“I don’t know,” I said, when it came time for me to speak, “I guess I feel like I’m kind of drifting – as if my practice is lacking in direction or something...” My gaze left Ginny’s face and refocused on the tree branches outside the window just behind where she was sitting with a small group of us. It was the third residential retreat that I’d done with her since the breakup of my marriage and she was probably in a better position than anybody else to know what I’d been going through. “Whenever I’ve been here in the past,” I continued, “I’ve felt so much more focused. Maybe it’s kind of like that tree out there. It used to be that I was like the roots – going deeper and deeper, pushing through the soil, making my way down to where the water is… But now I feel like that branch – just hanging there out in the open, not really doing anything…” My eyes refocused on Ginny’s. There was nothing more that I could say to describe what I was feeling.
“It sounds like peace,” Ginny replied with a slight nod.
Now, having been trained in counseling psychology, I was familiar with the reframe – taking the proverbial lemon and pointing out the potential for great lemonade. I was also familiar with how an inappropriate reframe can come off as shallow, treacly and dismissive of the underlying emotion. Such a reframe can make or break a counseling relationship – either demonstrating that the counselor has a clear grasp of the client’s situation or revealing that he or she is uncomfortable with difficult emotion and wants to move the conversation into Happy Land as quickly as possible.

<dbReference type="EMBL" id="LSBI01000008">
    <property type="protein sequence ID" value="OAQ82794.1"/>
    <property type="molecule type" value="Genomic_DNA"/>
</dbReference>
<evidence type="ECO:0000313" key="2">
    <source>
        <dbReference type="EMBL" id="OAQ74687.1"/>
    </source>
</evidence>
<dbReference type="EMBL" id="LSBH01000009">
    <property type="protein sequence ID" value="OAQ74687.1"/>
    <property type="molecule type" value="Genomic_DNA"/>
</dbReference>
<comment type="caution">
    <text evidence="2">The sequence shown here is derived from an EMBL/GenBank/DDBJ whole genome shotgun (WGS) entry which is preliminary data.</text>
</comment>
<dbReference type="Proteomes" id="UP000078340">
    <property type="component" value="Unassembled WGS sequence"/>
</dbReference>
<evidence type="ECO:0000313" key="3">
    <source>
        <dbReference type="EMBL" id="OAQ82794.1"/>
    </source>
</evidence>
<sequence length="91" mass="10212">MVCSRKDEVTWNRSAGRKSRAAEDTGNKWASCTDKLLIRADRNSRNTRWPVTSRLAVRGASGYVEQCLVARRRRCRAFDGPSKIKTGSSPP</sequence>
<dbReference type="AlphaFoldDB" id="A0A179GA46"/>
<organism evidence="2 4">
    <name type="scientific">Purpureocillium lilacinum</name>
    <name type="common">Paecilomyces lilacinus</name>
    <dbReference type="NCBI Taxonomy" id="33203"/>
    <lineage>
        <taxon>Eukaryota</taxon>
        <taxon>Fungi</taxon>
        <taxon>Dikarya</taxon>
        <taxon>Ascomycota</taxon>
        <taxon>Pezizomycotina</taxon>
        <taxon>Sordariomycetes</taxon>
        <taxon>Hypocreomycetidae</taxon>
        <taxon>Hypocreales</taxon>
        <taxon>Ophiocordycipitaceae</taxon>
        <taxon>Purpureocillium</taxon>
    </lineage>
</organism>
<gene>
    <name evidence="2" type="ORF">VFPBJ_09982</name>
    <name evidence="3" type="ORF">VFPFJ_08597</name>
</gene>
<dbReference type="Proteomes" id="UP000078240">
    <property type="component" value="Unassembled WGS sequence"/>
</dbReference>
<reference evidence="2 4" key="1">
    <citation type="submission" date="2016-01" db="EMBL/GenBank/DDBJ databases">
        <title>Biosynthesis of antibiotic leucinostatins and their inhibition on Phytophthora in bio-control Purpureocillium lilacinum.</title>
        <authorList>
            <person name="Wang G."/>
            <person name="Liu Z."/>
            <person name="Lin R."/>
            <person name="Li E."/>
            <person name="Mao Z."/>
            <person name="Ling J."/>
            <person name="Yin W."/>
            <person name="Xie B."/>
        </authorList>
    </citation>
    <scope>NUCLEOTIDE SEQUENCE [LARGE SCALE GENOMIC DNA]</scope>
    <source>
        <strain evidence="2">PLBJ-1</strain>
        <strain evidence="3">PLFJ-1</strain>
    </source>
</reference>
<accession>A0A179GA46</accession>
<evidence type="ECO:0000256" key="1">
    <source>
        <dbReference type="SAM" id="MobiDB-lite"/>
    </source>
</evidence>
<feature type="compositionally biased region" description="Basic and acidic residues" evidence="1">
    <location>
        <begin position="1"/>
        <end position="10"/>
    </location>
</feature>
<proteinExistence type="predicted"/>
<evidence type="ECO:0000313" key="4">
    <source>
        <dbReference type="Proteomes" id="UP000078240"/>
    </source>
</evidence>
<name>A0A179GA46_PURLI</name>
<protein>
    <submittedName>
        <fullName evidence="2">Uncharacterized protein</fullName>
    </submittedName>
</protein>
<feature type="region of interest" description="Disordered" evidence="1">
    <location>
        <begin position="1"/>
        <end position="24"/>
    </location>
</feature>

“Hmmph,” I grunted in acknowledgment, and over the course of the grunt’s inception somewhere deep inside my belly and its release into the room I came to recognize the truth that Ginny had just revealed to me. I held my hands together in gassho and bowed.
We often describe things in terms of peaks and valleys, but I think that meditation practice can also be described in terms of roots and branches. At various times either the pain of the sitting itself, or the busyness of our minds, or the difficulty of the emotions with which we are sitting become the soil in which our practice takes root. Almost palpable, these phenomena provide soil against which our effort and intention might push in order to nudge our way deeper and deeper. A little adversity can be good in this regard. It ultimately gives our practice stability – like a tree rooting itself deeply and solidly into the earth.
But let’s not lose track of the other activity of the tree – holding out its branches, swaying in the breeze, feeling the gentle rains and the warmth of the sun… Let’s not get so caught up in ourselves and the activity of putting down roots that we mistake these feelings of peace and wellbeing for a lack of focus or direction.
Yes, there is a time for the reassessment of “where our practice is going,” either because we’ve gotten complacent or because we’ve wandered away from our truest intention. But let’s also consider yet another option: that we might just be at peace!
To study the Buddha Way is to study the self. To study the self is to forget the self. To forget the self is to be verified by all things. To be verified by all things is to let the body and mind of the self and the body and mind of others drop off. There is a trace of realization that cannot be grasped. We endlessly express this ungraspable trace of realization. – from Dogen’s Genjokoan, as translated in Okumura (2010)
For other recollections of Ginny Morgan, please see May Their Compassion Embrace Us.
Okumura, S. (2010). Realizing genjokoan: The key to Dogen’s shobogenzo. Wisdom Publications. p.2. (Original work published 1233)
Tree of Life image courtesy of VisibleMind via:
Copyright 2013 by Mark Frank